By Cheri Mersey
Last month in A Brief Overview of the Alternative Minimum Tax (Part I) we talked about what causes Americans, living both in the U.S. and abroad, to incur an alternative minimum tax liability. In that article, specific attention was paid to the foreign tax credit limitation and its role in causing an AMT tax liability where no tax liability would have otherwise existed.
In the last sentence of that article I said “Congress is studying ways to correct this problem, but until it does, almost anyone is a potential target for this tax”. Well guess what? Beginning in the 2005 tax year this problem will be history because on October 22nd President Bush signed the American Jobs Creation Act of 2004 wherein the 90% foreign tax credit limitation was repealed.
Now please don’t think that this repeal was designed with the expat in mind because, although the bill is called the “American Jobs Creation Act of 2004”, it is really a corporate tax cut bill and the reason that the repeal was necessary is because corporations are also subject to the alternative minimum tax (we expats are only inadvertently benefiting from the repeal – much to the chagrin of some Congressmen I’m sure!)
Before I go on to discuss the individual tax impact the passage of this bill (as well as the Working Families Relief Act of 2004 which was signed on October 4th) will have, I wanted to take a moment to explain that the October 22nd legislation was actually designed to repeal the foreign sales corporation/extraterritorial income (FSC/ETI) tax-based trade subsidy and was necessary in order to bring an end to European sanctions on American exporters.
Like many other countries, the U.S. has long provided export-related benefits under its tax laws. In the U.S. for the last two decades, these benefits were provided under the FSC regime. In 2000, the European Union (EU) succeeded in having the FSC regime declared a prohibited export subsidy by the World Trade Organization (WTO). In response to this WTO finding, the U.S. repealed the FSC rules and enacted a new regime, under the FSC Repeal and Extraterritorial Income Exclusion Act of 2000. The EU immediately challenged the ETI regime in the WTO, and in January 2002 the WTO held that the ETI regime also constituted a prohibited export subsidy thus necessitating the need for further legislation hence the American Jobs Creation Act.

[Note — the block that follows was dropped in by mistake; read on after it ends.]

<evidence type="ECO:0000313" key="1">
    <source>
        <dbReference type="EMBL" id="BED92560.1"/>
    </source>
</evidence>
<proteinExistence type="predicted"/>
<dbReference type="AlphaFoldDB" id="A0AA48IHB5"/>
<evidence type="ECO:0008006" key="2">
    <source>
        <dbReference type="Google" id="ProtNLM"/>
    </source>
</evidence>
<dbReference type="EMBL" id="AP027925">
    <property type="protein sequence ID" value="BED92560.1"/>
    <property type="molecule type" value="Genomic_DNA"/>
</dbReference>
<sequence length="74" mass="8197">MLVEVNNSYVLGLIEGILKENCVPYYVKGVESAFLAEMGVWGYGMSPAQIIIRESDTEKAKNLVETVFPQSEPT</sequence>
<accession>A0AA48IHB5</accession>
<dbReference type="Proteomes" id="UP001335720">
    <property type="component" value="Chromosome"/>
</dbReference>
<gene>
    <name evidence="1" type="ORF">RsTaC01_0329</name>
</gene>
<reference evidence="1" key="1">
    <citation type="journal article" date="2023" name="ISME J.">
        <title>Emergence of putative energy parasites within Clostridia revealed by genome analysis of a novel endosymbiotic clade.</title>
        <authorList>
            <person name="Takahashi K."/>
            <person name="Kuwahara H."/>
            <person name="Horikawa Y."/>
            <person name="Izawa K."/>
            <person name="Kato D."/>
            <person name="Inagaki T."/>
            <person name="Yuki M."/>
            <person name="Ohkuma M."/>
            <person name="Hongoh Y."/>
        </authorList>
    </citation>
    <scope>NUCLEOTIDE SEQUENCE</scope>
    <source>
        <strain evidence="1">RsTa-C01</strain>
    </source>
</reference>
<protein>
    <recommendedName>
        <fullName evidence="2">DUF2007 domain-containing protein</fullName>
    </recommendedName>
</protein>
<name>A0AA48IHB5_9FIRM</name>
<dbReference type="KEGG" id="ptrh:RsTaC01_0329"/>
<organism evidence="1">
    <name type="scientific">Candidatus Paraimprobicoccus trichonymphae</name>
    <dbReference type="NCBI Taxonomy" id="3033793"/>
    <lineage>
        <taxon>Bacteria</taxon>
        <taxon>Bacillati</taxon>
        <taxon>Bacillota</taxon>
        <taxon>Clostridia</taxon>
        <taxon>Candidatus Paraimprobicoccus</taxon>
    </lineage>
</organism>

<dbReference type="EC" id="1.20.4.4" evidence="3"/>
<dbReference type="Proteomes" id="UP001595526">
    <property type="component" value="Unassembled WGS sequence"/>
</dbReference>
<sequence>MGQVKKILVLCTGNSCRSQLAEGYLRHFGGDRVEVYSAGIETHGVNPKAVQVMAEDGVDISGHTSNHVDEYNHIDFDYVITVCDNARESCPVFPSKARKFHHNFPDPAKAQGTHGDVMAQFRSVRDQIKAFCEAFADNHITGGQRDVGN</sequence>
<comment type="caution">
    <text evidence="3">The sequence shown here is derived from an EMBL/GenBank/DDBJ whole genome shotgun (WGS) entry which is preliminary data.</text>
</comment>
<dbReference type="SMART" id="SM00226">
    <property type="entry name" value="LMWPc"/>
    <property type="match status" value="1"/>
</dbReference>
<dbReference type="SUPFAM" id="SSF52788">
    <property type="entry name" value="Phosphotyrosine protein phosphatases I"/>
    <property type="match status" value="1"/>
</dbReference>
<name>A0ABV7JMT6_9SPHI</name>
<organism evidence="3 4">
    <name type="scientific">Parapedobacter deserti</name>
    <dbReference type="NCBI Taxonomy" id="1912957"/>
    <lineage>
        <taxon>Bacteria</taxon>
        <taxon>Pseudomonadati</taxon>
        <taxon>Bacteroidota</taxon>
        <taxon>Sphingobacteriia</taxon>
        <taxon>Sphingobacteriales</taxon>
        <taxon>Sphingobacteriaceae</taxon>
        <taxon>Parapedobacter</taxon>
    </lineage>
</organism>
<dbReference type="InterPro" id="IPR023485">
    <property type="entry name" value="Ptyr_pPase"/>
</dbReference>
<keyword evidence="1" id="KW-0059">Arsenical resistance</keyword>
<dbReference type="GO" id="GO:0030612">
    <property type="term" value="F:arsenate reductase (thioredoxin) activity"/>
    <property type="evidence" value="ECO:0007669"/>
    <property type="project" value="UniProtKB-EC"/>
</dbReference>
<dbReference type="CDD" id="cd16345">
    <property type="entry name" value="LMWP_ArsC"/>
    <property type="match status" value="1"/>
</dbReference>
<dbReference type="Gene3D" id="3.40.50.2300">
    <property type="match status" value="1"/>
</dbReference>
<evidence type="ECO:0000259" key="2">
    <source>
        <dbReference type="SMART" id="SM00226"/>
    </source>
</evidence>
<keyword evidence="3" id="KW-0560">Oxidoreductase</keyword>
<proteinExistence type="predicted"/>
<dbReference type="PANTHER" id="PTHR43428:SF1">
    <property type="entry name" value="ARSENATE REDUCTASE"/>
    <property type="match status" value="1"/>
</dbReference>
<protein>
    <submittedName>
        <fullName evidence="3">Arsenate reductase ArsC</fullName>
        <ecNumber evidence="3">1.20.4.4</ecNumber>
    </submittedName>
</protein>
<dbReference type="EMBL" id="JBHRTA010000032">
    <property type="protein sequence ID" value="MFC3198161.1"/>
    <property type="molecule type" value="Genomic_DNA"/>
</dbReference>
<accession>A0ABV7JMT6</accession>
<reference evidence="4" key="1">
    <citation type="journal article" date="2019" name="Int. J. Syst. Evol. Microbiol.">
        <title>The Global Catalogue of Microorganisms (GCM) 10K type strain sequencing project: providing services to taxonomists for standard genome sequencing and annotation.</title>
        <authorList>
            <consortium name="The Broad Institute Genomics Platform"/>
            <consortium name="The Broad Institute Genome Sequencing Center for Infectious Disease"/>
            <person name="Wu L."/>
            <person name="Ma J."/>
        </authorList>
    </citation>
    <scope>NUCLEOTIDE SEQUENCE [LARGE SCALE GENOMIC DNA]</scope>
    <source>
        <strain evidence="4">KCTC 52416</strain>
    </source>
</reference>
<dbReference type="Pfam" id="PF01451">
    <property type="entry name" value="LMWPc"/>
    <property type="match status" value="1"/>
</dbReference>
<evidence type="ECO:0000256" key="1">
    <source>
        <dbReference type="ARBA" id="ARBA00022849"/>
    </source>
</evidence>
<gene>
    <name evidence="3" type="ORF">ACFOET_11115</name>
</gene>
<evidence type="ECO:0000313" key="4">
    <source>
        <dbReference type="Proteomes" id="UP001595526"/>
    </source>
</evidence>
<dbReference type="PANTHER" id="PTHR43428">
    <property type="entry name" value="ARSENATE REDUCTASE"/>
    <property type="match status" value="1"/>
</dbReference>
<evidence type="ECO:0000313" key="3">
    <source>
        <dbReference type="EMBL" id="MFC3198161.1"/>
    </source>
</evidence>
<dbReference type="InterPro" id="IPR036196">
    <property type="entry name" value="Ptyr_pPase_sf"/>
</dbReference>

That said, the two bills, in my view, really don’t impact expats very much at all – especially the Working Families Relief Act which merely extends, or accelerates the phase-in, of certain tax breaks which were enacted in the Economic Growth and Tax Relief Reconciliation Act of 2001.
The only other provision worth taking note of is the increase to the penalty for failure to report an interest in a foreign bank account. As I’m sure most of you are aware, each U.S. person who has a financial interest in, or signature authority or other authority over bank, security or other financial accounts in a foreign country, which exceeds $10,000 in aggregate value at any time during the calendar year, must report that relationship each calendar year by filing form TD F 90-22.1 on or before June 30th of the succeeding year.
Under prior law the penalty for willfully failing to file the form TD F in respect of a foreign bank account was the value of the account up to a maximum of $100,000 and the minimum penalty was $25,000.
Under the new law the penalty for willfully failing to file the form is the greater of $100,000 or 50% of the value of the account.
So for example using an account with a value of $20,000, under prior law the penalty for failing to file the form TD F would have been $25,000 (the minimum penalty) and under current law it would be $100,000 (as $100,000 is greater than 50% of the value of the account).
In addition the American Jobs Creation Act added another civil penalty of $10,000 for non-willful failures to report interests in foreign financial accounts. However, unlike the willful failure penalty previously discussed, the non-willful failure penalty may be waived if any income from the account was properly reported on the income tax return and there was reasonable cause for the failure to report.
Next month’s article will resume the discussion of the alternative minimum tax and the impact which the exercising of stock options has on it.